Haptic Poetics 3/28
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Haptic Poetics 3/28

 

Jill Magi is an artist, educator, and critic working in text, image, and textile. She is the author of Threads (Futurepoem 2007), Torchwood (Shearsman 2008), SLOT (Ugly Duckling Presse 2011), Cadastral Map (Shearsman 2011), LABOR (Nightboat 2014), and a scholarly monograph on textimage hybridity, Pageviews/Innervisions (Rattapallax/Moving Furniture Press 2014). In the spring of 2015 Jill wrote weekly commentaries for Jacket2 on “a textile poetics,” and recent essays have appeared in The Edinburg Companion to the Critical Medical Humanities, The Force of What’s Possible: Accessibility and the Avant-garde and The Racial Imaginary: Writers on Race in the Life of the Mind. Also in 2015 she curated two e-pamphlets for Essay Press entitled Labor Poetic Labor! and featuring interviews with poets, an historian, and a librarian on labor and culture work, as well as creative works inspired by the holdings of the Wagner Labor Archive at New York University’s Bobst Library. The NYU Abu Dhabi Project Space Gallery mounted a solo exhibition of Jill’s visual work in 2015 and other visual work has been exhibited at apexart, Pace University, Columbia College Chicago, and The Textile Arts Center Brooklyn where she was an artist-in-residence. She is assistant arts professor teaching textiles, poetry, and art electives at NYUAD where she joined the faculty in 2013.

 

Ada Smailbegović was born in Sarajevo and now resides in the triangular movement between New York, Vancouver and Providence. She studied biology and literature at UBC, completed a PhD in Poetry and Poetics from NYU and is now an Assistant Professor of English at Brown University. Her writing explores relations between poetics, non-human forms of materiality, and histories of description. She is a co-founder of The Organism for Poetic Research. Her critical and poetic work includes Avowal of What Is Here (JackPine Press 2009), Of the Dense and Rare (Triple Canopy 2013), “Some Disordered Interior Geometries” (Reanimation Library; The Volta 2015), “Cloud Writing” (Art in the Anthropocene 2015), and an article on animal architecture and the affective ethology of Monk Parakeets (Angelaki 2015). She is currently at work on a critical-theoretical book Poetics of Liveliness and a poetry chapbook, The Scarlet Letter: or (On Waiting), is forthcoming this winter from Doublecross Press.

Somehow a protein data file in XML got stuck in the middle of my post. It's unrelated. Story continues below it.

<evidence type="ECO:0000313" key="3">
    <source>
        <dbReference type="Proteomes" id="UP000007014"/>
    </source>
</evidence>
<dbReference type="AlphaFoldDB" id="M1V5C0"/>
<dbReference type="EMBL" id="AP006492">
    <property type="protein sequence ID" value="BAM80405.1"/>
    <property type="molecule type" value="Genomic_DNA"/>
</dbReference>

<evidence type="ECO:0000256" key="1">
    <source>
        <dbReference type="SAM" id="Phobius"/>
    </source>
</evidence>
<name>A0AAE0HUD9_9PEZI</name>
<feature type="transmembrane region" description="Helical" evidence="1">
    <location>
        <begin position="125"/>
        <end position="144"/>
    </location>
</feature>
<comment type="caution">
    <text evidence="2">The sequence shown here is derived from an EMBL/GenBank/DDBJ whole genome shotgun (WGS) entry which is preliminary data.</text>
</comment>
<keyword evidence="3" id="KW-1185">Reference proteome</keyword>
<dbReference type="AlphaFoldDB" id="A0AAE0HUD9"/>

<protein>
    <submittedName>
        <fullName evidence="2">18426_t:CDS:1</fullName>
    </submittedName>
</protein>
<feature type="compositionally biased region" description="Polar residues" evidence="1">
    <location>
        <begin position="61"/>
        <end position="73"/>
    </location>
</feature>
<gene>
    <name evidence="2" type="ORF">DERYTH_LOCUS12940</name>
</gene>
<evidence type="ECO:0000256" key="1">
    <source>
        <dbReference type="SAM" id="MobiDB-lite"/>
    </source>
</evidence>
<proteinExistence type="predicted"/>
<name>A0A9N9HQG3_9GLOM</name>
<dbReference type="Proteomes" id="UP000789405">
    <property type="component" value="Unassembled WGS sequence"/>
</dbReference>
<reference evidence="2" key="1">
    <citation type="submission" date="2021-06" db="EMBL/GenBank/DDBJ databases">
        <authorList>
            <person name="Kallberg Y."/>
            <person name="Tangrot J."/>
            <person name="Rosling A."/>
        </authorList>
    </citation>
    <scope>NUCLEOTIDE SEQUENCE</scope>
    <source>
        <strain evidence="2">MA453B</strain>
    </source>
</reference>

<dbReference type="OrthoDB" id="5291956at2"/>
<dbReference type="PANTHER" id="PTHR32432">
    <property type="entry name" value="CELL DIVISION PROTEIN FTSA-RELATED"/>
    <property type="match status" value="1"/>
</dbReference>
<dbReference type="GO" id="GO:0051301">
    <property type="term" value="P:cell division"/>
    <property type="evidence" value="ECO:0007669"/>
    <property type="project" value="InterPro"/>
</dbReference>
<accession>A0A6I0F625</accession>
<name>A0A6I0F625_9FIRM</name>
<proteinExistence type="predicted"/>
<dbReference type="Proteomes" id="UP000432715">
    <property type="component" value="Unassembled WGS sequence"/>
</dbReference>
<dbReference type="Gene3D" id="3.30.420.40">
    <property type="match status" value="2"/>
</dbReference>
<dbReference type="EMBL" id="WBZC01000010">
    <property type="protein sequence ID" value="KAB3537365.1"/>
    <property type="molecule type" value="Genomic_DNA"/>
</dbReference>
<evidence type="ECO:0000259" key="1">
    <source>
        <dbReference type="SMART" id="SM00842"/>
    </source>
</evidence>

Seldon Yuan received his BHA at Carnegie Mellon University and his MFA at Hunter College and studied at Beaux Arts Paris. His art has been exhibited nationally and internationally in various galleries and venues including the Museum of Modern Art, International Center of Photography, Cedar Rapids Museum of Art, Arario Gallery, Rare Gallery, La Generale in Paris, Gallerie 69 in Oslo, Norway, Around Space in Shanghai, and the Museum of New Art in Detroit. He has completed residencies at Chashama North, Bowery Poetry Club, Naropa University, Wave Hill, and the Center for Book Arts. He has published two books of poetry, published poems in various periodicals, and performed his poetry across the US and Paris. His artwork is in both private and public collections including the Cedar Rapids Museum of Art, New York Public Library, Yale Arts Library, Southwest State University, and New York Historical Society, and the Center for Book Arts. He most recently completed a commission for Socrates Sculpture Park in New York for their 2012 Emerging Artist Fellowship, was included in the 2013 Bronx Museum of Art AIM Biennial, and received a New York Foundation of the Arts Fellowship in 2015.

 

MC Hyland holds MFAs in Poetry and Book Arts from the University of Alabama and is currently a PhD Candidate in English Literature at NYU. A former Director of Artist and Adult Programs at the Minnesota Center for Book Arts and Printshop Steward at the Center for Book Arts, NY, she is the author of the poetry collection Neveragainland (Lowbrow Press, 2010) and several poetry chapbooks, including the forthcoming THE END PART ONE (Magic Helicopter Press). The founding editor of DoubleCross Press, her research focuses on print culture, the commons, and the history of authorship.